Animal-based products constitute a large portion of the average American’s diet, as well as the resources necessary to get them from field to table. But as food systems in the US become more interconnected and complex, what we choose to put on our plates—beef products in particular—often impacts the environment in previously unknown ways.
Water is heavily needed throughout the entire food supply, but the beef industry is the least efficient at using it. University of Pittsburgh researchers have designed a model that reports the industry’s impact on virtual water flows—the hidden movement of water in food production—by tracing beef supply chains from calf production to beef consumption at the county level. They report on their work in Environmental Science & Technology.
“Understanding beef demands and the spatial distribution of both feed and cattle production are key for evaluating the environmental sustainability of food systems and developing improvement strategies,” said Vikas Khanna, associate professor of civil and environmental engineering and Wellington C. Carl Faculty Fellow at the Swanson School of Engineering.
All animal production requires great quantities of water, with the vast majority used to produce feed. The irrigation process for feed requires blue water, which is water found in surface and ground reservoirs. Using blue water exclusively can lead to significant environmental concerns like water depletion, water logging, salization, and soil degradation.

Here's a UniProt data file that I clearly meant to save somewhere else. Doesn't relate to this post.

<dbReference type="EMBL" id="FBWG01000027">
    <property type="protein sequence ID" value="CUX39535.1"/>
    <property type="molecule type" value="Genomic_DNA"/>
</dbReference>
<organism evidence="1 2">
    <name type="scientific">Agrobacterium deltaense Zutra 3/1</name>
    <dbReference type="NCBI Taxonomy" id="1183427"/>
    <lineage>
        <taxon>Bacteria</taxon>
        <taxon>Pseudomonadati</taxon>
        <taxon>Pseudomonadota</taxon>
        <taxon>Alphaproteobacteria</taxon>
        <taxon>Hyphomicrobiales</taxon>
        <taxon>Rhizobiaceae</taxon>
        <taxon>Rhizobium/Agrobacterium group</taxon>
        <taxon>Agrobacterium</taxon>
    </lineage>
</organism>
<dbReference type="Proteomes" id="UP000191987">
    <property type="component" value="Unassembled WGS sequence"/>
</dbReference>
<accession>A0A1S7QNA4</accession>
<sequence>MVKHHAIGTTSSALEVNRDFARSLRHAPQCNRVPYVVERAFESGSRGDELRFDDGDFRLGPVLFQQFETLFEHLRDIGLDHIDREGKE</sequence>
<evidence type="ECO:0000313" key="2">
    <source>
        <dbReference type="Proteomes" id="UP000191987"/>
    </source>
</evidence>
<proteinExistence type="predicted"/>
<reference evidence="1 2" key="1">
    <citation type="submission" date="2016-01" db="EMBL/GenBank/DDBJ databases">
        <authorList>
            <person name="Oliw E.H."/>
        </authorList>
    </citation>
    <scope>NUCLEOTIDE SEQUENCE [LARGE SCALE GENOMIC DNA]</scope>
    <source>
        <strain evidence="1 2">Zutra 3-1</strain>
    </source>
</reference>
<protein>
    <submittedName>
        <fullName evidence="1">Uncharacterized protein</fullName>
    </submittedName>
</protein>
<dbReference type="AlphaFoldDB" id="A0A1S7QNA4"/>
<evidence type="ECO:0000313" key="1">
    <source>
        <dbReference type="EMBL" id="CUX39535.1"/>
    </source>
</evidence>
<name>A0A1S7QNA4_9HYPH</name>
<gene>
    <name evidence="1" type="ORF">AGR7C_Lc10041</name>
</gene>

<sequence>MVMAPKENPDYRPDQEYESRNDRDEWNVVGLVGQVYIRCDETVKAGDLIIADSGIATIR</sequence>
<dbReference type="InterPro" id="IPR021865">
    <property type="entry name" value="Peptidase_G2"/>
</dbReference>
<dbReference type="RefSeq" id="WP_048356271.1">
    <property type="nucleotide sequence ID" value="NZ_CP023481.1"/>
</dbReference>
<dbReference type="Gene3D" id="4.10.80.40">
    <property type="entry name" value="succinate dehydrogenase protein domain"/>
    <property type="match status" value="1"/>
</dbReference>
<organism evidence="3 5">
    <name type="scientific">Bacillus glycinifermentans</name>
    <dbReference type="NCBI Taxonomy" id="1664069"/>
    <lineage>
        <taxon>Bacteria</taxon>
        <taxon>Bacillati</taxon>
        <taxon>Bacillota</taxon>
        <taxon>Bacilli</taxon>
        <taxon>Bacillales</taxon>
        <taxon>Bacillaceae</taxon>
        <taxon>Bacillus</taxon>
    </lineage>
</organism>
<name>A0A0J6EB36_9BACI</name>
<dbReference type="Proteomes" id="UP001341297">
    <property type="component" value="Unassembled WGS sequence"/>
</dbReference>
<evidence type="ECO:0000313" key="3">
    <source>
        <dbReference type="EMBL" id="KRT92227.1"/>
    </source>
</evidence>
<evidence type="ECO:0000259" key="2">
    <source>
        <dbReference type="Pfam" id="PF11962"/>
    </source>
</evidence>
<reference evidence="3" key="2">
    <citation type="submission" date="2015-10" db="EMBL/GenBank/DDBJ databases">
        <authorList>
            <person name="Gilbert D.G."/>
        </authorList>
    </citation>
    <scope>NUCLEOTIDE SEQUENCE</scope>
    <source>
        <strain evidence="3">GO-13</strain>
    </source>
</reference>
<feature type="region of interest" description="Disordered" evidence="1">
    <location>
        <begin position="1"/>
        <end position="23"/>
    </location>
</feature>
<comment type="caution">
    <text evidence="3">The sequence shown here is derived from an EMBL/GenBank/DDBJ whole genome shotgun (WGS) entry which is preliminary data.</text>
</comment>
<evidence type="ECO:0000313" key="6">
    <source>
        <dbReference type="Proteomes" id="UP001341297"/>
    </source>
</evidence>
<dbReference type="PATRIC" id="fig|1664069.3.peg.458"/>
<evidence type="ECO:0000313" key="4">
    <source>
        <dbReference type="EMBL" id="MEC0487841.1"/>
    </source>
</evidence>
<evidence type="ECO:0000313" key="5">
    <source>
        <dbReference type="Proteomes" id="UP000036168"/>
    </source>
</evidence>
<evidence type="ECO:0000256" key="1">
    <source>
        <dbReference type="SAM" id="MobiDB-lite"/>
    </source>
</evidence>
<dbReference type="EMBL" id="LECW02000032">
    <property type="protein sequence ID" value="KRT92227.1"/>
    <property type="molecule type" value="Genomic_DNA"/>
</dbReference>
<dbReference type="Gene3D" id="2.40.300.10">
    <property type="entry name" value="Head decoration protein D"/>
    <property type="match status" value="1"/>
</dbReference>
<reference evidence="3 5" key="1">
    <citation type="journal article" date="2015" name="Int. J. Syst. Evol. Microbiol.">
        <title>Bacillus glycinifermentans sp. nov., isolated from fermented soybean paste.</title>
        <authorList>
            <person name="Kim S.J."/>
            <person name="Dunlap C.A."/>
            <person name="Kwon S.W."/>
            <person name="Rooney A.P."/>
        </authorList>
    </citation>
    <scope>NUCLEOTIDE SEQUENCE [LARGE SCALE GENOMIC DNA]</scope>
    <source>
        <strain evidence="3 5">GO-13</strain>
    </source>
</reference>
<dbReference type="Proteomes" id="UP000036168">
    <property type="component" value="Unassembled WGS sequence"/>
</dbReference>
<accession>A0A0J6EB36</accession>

“To irrigate feed crops for each ton of boneless beef eaten in the US, we found that approximately 3.5 cubic meters of blue water is needed.” Anaís Ostroski, lead author and Ph.D. student, said. “That’s equivalent to more than 900 gallons of water.” (At room temperature, that equals approximately 3.7 tons of water to produce one ton of beef.)
By using an optimization-based framework and publicly available datasets on supply and demand, the model found there is a major disconnect between consumption and production counties, with over 22 billion cubic meters of virtual blue water being transferred in 2017 alone. For perspective, the Great Salt Lake is 19 billion cubic meters.
“Typically, real-world networks have a highly skewed degree of distributions with few highly connected intersections,” explained Khanna. “We observed this in our network as the majority of counties have very few connections, while a small number of counties have a large amount of connections.”
Khanna and Ostroski are joined by Oleg Prokopyev, professor of industrial engineering, and Tomas Lagos, Ph.D. student in industrial engineering.
The team next plans to apply the developed framework to understand environmental impacts of other animal-based production practices and identify improvement opportunities.